Assuming your topic idea is one that readers would like to know about, it’s critical that your article delivers something they didn’t actually know. Playing Mr. Obvious will not win you friends, repeat readers, or hosts for your guest content.
Find some expert quotes, statistics, specific steps, links or examples to illustrate your points and hand your reader a takeaway or two worth having. Often, the great idea for your post is the exact expert quote, statistics, specific steps, links or examples that turned on the light bulb for you in the first place. Use them. Elaborate on them. Pull in similar resources. And by all means, give credit where credit is due.
Being a smart consumer of online information who can curate and translate ideas into new articles for a new audience is perhaps the most under-appreciated aspect of a writer’s job. Of course, you don’t just want to write it, you want it to be read…
If a Title is Boring, does the Post Exist?
No, it does not. Feel good about yourself and your new post all you want. Know that you spent the afternoon writing and not watching Dr. Phil, but what’s the difference? Unread posts are like the unexplored depths of the ocean. Certainly great blog articles have been overlooked, like some crazy undiscovered sea creature, lurking in the dark depths of the internet. But most posts, well, they are the dark depths, literally nothing to see there.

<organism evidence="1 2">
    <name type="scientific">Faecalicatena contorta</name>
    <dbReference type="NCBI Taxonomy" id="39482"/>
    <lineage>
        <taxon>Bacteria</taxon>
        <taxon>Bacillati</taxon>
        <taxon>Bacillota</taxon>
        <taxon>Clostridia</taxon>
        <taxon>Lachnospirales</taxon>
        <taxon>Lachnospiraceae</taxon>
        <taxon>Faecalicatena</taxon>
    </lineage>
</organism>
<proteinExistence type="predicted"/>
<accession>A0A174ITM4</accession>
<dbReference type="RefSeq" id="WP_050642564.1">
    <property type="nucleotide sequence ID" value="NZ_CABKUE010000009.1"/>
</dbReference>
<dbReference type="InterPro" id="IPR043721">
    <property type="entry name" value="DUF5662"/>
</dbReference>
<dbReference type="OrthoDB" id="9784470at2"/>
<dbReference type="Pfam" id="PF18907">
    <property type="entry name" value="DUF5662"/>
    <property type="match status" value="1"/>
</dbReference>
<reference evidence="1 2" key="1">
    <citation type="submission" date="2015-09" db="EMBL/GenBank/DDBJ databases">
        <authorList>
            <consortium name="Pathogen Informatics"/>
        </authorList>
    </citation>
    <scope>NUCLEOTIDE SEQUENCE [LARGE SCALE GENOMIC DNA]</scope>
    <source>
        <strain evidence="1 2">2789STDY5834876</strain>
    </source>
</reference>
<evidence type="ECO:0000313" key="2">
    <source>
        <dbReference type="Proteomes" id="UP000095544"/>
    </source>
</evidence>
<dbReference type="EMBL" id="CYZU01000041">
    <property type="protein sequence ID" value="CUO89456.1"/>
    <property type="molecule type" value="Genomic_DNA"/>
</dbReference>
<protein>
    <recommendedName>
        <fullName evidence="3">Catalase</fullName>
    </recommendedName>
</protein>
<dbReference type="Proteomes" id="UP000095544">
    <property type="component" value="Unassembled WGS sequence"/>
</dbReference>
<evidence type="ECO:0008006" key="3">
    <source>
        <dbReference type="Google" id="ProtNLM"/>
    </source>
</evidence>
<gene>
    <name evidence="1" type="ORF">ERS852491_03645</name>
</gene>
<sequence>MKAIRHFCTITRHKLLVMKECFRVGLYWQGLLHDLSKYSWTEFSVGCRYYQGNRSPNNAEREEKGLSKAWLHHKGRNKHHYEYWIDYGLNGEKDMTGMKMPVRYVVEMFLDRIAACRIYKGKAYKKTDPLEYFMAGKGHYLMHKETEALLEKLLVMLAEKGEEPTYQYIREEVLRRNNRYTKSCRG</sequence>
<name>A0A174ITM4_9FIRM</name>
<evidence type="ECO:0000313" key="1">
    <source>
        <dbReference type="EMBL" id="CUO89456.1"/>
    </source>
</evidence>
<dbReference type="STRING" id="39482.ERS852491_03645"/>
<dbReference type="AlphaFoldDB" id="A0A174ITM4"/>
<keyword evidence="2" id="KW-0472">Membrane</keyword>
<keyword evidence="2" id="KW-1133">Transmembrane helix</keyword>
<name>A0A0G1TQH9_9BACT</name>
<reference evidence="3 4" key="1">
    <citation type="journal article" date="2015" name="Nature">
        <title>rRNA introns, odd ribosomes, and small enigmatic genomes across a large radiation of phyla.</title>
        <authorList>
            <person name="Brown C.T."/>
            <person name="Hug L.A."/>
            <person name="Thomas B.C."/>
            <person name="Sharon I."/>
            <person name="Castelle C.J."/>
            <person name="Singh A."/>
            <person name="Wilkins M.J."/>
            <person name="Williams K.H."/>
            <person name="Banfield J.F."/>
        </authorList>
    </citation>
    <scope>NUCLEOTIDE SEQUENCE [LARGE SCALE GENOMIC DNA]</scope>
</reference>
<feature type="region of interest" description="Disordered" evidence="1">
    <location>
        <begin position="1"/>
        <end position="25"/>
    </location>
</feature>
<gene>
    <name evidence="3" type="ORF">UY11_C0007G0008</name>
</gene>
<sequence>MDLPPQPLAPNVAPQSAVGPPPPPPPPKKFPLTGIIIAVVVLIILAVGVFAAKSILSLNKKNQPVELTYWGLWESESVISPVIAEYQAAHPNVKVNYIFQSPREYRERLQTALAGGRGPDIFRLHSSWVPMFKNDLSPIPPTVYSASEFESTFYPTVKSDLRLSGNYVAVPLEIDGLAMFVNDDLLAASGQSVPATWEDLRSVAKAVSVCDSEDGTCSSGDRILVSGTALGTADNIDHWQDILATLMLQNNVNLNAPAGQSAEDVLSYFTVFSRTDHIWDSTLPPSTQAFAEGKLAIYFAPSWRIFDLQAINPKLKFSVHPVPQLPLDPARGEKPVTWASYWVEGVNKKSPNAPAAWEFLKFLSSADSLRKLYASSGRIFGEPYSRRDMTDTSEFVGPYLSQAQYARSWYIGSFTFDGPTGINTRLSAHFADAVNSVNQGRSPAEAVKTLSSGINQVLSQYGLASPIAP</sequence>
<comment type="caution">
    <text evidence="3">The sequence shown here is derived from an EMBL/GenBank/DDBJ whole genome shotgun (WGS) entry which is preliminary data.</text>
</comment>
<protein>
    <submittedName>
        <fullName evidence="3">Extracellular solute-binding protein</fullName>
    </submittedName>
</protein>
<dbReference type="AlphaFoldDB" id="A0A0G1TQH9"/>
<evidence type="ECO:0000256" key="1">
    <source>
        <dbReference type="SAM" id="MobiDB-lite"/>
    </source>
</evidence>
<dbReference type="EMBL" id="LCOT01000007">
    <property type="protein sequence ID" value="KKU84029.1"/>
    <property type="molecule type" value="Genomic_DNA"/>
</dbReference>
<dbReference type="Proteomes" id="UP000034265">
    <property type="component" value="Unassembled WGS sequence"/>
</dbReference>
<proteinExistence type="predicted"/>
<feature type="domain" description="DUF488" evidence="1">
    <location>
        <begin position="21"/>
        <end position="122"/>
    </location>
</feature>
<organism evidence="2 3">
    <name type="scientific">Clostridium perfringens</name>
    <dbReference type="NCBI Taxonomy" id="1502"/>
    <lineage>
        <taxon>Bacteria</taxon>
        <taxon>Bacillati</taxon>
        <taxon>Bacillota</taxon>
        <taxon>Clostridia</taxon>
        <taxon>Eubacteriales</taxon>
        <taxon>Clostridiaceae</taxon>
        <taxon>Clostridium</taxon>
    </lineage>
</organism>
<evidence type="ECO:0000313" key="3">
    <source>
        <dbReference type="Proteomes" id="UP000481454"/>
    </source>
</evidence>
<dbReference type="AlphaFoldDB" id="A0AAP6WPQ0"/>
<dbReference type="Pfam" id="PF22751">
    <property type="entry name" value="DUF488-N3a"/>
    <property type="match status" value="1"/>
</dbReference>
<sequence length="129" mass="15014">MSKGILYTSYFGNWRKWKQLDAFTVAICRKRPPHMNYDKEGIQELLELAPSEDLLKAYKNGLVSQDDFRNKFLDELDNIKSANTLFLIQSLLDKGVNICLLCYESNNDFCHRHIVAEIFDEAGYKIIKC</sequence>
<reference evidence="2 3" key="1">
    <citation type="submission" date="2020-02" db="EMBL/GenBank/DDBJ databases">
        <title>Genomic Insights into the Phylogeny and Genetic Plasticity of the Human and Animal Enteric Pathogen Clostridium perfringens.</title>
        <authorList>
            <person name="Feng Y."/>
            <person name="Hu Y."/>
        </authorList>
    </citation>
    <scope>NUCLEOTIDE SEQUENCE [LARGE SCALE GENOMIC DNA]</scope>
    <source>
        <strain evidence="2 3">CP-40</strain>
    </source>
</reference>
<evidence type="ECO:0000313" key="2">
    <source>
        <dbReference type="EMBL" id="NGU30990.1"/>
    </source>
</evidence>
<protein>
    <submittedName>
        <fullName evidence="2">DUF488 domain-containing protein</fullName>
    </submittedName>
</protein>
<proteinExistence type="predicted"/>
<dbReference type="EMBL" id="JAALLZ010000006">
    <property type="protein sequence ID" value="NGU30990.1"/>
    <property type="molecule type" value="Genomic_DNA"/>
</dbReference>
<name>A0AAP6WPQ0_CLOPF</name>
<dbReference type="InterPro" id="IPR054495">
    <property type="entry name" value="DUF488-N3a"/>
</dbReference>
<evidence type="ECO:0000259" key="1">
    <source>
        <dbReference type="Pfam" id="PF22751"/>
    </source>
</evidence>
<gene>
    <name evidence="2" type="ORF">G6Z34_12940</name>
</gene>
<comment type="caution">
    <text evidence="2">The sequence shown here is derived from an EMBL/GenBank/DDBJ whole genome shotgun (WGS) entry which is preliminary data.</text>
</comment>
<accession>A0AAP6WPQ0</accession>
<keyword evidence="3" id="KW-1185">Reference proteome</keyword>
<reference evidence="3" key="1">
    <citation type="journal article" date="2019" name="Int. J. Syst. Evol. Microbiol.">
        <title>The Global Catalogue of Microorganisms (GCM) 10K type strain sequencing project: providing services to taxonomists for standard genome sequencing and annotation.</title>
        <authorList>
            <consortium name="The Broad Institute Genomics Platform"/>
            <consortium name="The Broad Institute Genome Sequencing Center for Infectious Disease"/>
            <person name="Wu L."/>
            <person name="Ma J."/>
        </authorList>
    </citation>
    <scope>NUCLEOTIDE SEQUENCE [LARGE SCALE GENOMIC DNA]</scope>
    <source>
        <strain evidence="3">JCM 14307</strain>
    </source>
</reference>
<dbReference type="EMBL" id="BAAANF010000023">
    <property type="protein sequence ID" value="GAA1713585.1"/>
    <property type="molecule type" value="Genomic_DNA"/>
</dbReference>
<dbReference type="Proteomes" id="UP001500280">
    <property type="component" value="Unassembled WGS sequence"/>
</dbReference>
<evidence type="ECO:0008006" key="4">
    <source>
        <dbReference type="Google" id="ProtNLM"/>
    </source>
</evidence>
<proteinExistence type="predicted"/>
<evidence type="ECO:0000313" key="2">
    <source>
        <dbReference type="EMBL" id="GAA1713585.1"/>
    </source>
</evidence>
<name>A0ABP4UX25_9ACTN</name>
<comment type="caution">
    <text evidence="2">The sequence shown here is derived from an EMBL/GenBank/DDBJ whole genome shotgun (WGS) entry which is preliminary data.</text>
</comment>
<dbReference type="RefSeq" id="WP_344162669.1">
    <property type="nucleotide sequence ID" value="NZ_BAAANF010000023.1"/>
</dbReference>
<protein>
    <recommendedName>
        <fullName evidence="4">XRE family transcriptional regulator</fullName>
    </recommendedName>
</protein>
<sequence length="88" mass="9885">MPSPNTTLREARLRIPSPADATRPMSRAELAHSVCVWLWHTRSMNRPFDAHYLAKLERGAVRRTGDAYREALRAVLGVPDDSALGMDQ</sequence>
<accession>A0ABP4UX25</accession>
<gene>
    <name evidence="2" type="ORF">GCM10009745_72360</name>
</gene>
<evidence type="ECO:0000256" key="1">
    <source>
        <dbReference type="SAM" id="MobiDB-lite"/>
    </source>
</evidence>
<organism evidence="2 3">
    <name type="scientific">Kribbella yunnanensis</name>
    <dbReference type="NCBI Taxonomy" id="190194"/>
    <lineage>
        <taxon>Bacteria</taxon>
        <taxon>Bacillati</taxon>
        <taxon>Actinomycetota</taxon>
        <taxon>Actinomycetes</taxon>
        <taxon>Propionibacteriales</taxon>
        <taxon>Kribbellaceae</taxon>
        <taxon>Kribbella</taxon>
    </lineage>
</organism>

Readability starts with the only line most surfers ever see: the title. Couple that with a curiosity-inducing intro and you’ll land many times the readers. Remember, titles aren’t labels, they’re lures, bait, hooks. Once you’ve got some content worth reading, take care of it with a title that gets attention.
Write Like You Talk, Not Like You Walk
Conversations ebb and flow. Some thoughts take time to develop and require you to hold your audience’s attention as you navigate the finer points of your positively mind-bending revelation. Some don’t. So write like it. Make your words, sentences and paragraphs fun and interesting to follow.
If you set your sentence structure to a metronome and state fact after fact, step after step in the same way with the same word count, no one will ever finish you posts. No one. Not even your Mom. Ouch. Yeah, I know.
Time was, I would write about the biggest ideas I could, with big complex sentences and a vocabulary that could have only been taken from an SAT prep course. That didn’t go over well, either. In time, I learned to find a balance that brought readers along with me. I learned to enjoy the writing process and have fun with my readers. I’m no pro, but I enjoy writing like I do a great conversation. That, my friends, is what readability is.
Before you publish your next post (heck, before you even start it), imagine explaining your topic to a friend over a drink. Or maybe to your mother. Better yet, don’t imagine it, try it! If you can explain your topic verbally, trigger some curiosity and hold your audience’s attention, you may have a good article on your hands. If you can play it out together, and answer some deeper questions, chances are good you have the beginning of a great article– one that new readers take, hook, line and sinker.
*Yes, I make up words. But you kinda liked it. You know you did.